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The pandemic is pushing us into private transportation

Marta Villalba

Esteban Viso

When coronavirus lockdown began as an extreme measure to curb the exponential growth of infections, there was an incredible reduction in the number of travelers using public transportation.

Travel restrictions left cities for the first time empty of motor vehicles, people and any other non-essential means of transport while lockdown lasted.

Spain’s National Statistics Institute (Instituto Nacional de Estadística) has long published Spanish transport statistics and now the data was truly striking. In July, passenger transportation grew by 32.1 percent compared to June (206.6 million trips compared to 156.5 million in June).

In fact, in the first seven months of 2020, the number of passengers fell by almost half compared to the same period in 2019, across virtually all modes.

But what about the rest of the world? Broadly speaking, the numbers have been uneven. For example, France experienced the biggest drop in public transportation use, including falls of 92 percent in Lyon and 85 percent in Nice respectively.

The numbers were significant in the United States too, including an 18.65 percent drop in New York City’s subway system on March 11 compared to the previous year.

The number of bus passengers in New York City fell by 15 percent, Long Island rail passengers by 31 percent and Metro-North passengers by 48 percent.

In general, the nature of public transportation (spaces shared by multiple passengers unknown to one another) is not particularly attractive during a pandemic, even though mask use has generally been mandatory in most countries.


Public transportation recovers, but used cars gain more ground

Public transportation is currently continuing to gain passengers gradually, even with restrictions on passenger numbers (capacity).

Despite this, it will be very difficult for us to return to 2019 numbers anytime soon. In the meantime, used cars are the vehicle type gaining the most ground. This has several implications but, initially, it means falling back into the environmental risks that we seemed to be controlling before the pandemic.

In short, many very old used vehicles are being sold as an alternative to group transportation for daily commutes. A report by the Instituto de Estudios de Automoción (automotive studies institute) reveals that more than 43,000 cars over 20 years old were sold in Spain between July and August.

This was a 31 percent growth in sales for the period, which is in essence good news for the used car industry. However, it put cars on the roads that do not meet the new environmental standards, due to their age. They are still allowed on the road except in certain areas.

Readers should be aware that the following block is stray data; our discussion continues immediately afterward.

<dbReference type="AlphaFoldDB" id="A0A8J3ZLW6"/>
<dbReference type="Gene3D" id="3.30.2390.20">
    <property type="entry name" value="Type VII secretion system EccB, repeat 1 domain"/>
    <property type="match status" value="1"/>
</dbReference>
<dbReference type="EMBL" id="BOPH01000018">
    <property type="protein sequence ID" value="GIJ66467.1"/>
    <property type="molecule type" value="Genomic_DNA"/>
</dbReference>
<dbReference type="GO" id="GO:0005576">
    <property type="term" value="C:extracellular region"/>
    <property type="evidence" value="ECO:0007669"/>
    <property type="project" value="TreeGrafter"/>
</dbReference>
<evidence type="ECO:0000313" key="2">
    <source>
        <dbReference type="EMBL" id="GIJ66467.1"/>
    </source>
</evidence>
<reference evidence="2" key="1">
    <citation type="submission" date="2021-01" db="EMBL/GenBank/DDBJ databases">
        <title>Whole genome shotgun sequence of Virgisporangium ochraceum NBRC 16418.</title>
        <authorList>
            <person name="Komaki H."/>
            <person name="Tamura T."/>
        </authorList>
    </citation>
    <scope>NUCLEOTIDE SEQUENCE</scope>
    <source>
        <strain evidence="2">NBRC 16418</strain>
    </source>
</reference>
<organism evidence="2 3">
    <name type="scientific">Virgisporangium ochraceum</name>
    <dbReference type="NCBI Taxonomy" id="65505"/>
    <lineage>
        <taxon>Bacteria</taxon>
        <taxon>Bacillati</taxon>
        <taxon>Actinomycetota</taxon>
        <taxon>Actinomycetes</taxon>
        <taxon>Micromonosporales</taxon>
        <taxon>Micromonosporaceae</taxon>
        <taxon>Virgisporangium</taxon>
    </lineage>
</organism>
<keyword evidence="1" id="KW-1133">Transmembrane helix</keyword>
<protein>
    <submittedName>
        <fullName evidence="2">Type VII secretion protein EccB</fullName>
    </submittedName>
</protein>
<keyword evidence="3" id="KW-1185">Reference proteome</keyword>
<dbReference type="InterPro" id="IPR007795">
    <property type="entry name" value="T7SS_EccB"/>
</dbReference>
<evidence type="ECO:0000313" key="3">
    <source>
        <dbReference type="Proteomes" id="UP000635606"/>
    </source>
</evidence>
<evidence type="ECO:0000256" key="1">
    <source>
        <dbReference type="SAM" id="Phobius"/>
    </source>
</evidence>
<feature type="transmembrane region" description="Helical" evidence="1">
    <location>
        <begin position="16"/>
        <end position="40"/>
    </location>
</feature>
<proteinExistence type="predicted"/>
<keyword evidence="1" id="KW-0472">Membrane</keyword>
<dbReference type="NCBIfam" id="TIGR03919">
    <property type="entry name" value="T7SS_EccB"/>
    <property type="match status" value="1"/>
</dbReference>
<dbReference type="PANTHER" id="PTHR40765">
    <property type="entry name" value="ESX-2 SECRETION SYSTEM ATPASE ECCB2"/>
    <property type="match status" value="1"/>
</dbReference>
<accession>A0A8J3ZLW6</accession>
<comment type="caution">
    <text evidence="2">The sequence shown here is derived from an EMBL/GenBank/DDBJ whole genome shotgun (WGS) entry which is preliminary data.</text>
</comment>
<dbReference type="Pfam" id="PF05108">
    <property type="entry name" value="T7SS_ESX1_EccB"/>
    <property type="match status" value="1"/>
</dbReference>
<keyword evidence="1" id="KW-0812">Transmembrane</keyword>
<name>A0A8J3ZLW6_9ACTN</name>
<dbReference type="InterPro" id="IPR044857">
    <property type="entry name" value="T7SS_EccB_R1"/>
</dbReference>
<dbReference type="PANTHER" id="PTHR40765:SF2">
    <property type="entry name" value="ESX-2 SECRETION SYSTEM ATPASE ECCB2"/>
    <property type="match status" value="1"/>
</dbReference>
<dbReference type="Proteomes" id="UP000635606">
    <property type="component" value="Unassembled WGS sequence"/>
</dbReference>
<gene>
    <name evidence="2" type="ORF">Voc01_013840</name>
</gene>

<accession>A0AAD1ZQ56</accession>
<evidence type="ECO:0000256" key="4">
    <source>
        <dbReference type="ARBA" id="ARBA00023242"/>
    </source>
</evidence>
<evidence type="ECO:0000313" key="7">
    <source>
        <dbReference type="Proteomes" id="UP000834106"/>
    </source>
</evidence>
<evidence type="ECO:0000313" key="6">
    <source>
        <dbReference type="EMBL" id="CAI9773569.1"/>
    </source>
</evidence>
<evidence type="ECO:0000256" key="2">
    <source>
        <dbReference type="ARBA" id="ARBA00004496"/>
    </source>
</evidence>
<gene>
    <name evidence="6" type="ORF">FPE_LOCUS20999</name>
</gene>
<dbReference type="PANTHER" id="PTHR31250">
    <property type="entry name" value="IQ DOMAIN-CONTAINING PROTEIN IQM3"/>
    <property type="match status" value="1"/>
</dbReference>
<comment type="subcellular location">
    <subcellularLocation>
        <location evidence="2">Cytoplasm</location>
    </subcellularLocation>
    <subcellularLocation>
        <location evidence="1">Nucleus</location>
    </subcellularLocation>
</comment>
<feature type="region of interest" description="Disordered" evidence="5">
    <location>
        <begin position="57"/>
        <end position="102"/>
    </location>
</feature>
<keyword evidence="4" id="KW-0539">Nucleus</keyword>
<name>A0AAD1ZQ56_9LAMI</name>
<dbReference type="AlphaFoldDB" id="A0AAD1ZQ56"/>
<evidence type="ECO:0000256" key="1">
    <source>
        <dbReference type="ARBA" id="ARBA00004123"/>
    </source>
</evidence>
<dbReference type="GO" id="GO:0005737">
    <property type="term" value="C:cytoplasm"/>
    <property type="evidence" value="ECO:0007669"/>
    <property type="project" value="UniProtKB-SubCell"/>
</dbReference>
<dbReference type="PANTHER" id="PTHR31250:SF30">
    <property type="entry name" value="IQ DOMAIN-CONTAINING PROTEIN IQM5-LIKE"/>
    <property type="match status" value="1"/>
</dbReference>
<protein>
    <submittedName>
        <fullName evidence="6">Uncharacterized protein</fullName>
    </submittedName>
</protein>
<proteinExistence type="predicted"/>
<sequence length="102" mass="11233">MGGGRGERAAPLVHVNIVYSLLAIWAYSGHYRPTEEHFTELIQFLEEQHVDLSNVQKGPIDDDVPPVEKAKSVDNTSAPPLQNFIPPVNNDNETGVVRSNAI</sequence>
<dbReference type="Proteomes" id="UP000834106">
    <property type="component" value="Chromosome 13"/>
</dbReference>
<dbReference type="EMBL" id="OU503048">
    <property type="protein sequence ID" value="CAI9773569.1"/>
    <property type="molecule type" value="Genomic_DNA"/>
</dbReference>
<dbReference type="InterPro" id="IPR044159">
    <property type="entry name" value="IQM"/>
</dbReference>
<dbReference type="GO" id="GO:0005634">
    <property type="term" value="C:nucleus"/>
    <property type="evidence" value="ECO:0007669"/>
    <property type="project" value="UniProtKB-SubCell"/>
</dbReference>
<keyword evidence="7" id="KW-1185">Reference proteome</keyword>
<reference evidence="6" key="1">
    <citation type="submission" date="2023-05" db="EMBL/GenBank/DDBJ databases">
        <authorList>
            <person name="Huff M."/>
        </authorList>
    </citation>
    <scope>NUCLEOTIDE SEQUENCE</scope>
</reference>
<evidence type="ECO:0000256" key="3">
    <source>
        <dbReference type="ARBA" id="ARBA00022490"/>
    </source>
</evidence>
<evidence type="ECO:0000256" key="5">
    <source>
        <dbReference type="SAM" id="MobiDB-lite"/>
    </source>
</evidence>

One reason for this increase in the used car market is financial: the price of these cars starts at 500 euros and averages 1,400 euros. Another is the matter of perceived safety: we see travel in a private vehicle as safer than on public services where we have no control over who we travel with.

The vehicle fleet: polarized between new and very old cars

The vehicle fleet in Europe has an average age of 10.5 years, according to data published on in 2018. In Spain, the average age is almost 12 years, while in countries such as Romania and Lithuania, it is over 16 years.

As sales of used cars over 20 years old grow, the vehicle fleet will be more polarized than ever between new and very old cars. This goes completely against all the measures aimed at gradually renewing the fleet and represents a number of steps backward. Moreover, these older cars are primarily used to go to work. This means they are used for short or medium distances, depending on the commute — much shorter drives than on typical holiday and leisure trips.

The problem is pollution, which is much greater from very old cars than new. This is borne out by European anti-pollution standards, which are increasingly restrictive toward all types of internal combustion engine.

It is concerning that passenger transportation has not adapted to the new pandemic situation. Information on the hygiene measures available and social distancing while traveling have not been effectively communicated, nor have timetables changed or vehicle numbers increased to provide services similar to those we were used to in the pre-coronavirus world.

Certainly, it is difficult to compete against 20-year-old cars that can be purchased for a few hundred euros and which, in the end, are highly polluting, despite the subjective safety benefits they offer.